I have no previous experience in raising sheep. Yet with my heritage breed, I have learnt to encourage them to give birth in the field and live a crazy six weeks of no sleep. Around this time you are more likely to see me in that same field with a headlamp on, in the dead of night; than actually find me asleep in a bed. I can now almost tell by sight who is next due and when the babies might come. Now three weeks early in March is a big deal, the weather is incredibly different in that short period of time and climatic extremes are a problem.
The sky that morning did not look good. So I got on the weather forecast AP and saw something I did not want to see - a weather front had changed course and we had plummeting temperatures, strong winds and freezing rain arriving very soon in our immediate future.
I had a farmer's choice to make. A decision that has equally bad outcomes, a choice between which lesser evil to pick. This is the dilemma, with the help of my friend I had to decide if I bring all four new-borns in and their mothers to a staging area we had set up on the other side of the river or we bring in 'Petite Vache', the next sheep about to give birth. If we were lucky we might be able to do both.
Now before I continue, let me tell you about 'Petite Vache'. 'Petite Vache' is French for 'little cow'. She was a miracle, a true piebald Ouessant sheep. A sheep breeder will tell you this is down to bad genetics but to me it was a miracle. After she was born I looked for a record of a piebald (the unique patchwork markings you can see in the photo) everywhere and did not find one. She might truly be the first. This year would be her first baby.
We decided to bring in the four new-borns first. We made our choice. Now Ouessant sheep (my breed) are as fast as dogs. The babies can run quite nimbly also at two days old. So we started; it took three hours to catch the four mothers and the offspring. The last hour was spent covered in mud and in horizontal freezing rain. The storm was above us, we were in a hurricane. We went to catch 'Petite Vache' but had to retreat as if we did not catch her simply we could force a miscarriage. We left the rest of the flock to the storm and went inside ourselves. Interference in the whole process can be the fastest route to tragedy. The ideal outcome is just to watch from distance.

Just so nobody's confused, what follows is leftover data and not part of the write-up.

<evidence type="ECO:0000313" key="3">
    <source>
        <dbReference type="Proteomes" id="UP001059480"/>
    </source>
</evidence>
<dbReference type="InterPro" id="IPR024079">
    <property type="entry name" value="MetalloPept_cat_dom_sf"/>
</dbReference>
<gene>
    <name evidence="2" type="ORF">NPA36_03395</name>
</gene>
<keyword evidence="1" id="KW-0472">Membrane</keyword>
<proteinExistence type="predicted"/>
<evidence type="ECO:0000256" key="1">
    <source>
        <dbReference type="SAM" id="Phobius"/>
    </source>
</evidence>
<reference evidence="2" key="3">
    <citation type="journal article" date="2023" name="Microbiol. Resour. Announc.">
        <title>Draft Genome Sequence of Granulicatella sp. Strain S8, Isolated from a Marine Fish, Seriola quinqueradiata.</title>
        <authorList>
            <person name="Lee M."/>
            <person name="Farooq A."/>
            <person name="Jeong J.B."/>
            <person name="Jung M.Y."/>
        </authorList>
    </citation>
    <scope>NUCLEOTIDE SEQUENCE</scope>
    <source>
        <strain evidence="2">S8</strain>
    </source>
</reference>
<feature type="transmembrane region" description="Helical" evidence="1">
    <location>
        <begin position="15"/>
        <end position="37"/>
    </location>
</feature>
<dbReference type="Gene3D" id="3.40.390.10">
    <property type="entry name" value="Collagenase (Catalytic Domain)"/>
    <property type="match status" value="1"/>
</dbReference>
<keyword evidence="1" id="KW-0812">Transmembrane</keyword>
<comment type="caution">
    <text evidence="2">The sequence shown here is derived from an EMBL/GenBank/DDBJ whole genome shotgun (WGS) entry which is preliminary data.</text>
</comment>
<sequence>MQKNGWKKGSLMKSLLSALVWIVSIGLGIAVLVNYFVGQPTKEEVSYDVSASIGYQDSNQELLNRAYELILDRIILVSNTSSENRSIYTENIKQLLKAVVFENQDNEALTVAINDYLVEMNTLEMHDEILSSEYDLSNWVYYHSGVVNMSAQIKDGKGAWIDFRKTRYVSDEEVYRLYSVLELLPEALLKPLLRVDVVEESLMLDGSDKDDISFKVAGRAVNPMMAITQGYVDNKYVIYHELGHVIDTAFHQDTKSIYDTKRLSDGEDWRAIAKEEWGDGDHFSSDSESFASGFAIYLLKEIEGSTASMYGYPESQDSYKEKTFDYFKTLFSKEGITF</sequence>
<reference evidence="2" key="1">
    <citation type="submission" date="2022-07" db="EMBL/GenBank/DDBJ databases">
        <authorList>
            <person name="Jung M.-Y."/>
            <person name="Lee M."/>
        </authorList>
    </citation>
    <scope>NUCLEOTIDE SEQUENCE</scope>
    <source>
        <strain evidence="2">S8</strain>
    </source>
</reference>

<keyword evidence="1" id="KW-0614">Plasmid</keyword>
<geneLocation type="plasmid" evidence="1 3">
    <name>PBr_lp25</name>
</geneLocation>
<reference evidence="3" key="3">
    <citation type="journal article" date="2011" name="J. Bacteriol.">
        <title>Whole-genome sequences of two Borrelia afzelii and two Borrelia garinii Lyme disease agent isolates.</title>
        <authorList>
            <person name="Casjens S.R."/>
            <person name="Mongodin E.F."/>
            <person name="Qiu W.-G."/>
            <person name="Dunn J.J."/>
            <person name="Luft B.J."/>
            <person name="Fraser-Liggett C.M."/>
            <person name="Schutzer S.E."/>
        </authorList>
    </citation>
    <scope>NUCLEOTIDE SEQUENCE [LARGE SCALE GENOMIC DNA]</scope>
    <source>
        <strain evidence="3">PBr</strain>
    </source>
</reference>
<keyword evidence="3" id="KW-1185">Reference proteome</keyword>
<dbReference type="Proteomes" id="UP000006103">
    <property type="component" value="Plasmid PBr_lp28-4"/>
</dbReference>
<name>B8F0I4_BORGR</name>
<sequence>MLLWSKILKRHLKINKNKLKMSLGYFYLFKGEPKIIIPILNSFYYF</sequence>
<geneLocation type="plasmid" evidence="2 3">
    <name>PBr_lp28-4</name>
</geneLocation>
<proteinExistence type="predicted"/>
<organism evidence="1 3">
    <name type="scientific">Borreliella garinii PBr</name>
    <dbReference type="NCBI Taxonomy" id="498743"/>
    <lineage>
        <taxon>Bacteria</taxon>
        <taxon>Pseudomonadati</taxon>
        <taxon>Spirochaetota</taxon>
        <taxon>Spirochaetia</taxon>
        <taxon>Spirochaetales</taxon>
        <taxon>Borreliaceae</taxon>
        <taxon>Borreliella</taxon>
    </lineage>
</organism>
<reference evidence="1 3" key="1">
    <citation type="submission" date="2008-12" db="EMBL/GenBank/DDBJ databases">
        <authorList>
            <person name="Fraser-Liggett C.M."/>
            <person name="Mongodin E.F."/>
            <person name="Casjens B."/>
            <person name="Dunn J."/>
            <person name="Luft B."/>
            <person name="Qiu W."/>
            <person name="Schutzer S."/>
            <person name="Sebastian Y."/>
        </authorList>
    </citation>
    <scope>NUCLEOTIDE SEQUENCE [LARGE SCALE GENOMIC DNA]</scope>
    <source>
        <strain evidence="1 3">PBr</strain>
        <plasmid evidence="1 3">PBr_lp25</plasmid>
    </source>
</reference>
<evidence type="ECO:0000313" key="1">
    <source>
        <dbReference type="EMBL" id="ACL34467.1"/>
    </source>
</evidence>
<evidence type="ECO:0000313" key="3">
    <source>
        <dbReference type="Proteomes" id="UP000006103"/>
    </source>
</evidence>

Three hours later during a lull in the craziest of storms, I checked on our wee ones, all safe inside with their mothers, all happy and healthy. I then went onto the back field to check on 'Petite Vache'. She was away from the rest of the flock out in the open and not sheltering. She had given birth to a baby ram. With the same polar opposite piebald marking as her mother. A perfect photo negative in sex and pattern. There was one problem. The baby ram was dead.
Some farmers will tell you if a sheep could die twice it would. Knowing that still never makes the experience easier. Twenty percent of baby lambs worldwide die at birth. I beat those odds but the thing no one tells you about is how the mothers react. Some will just reject the strange alien thing that has popped out of them. Some will cry for weeks. One year I had a mother chase around the back field. Just searching for the baby she lost. Endlessly crying out for ten whole days. We were at the point of having to make a decision to intervene and do something about her behaviour - as it was causing problems among the other new-borns. Then she finally settled down, going on to successfully give birth to wonderful baby lambs over the next two seasons.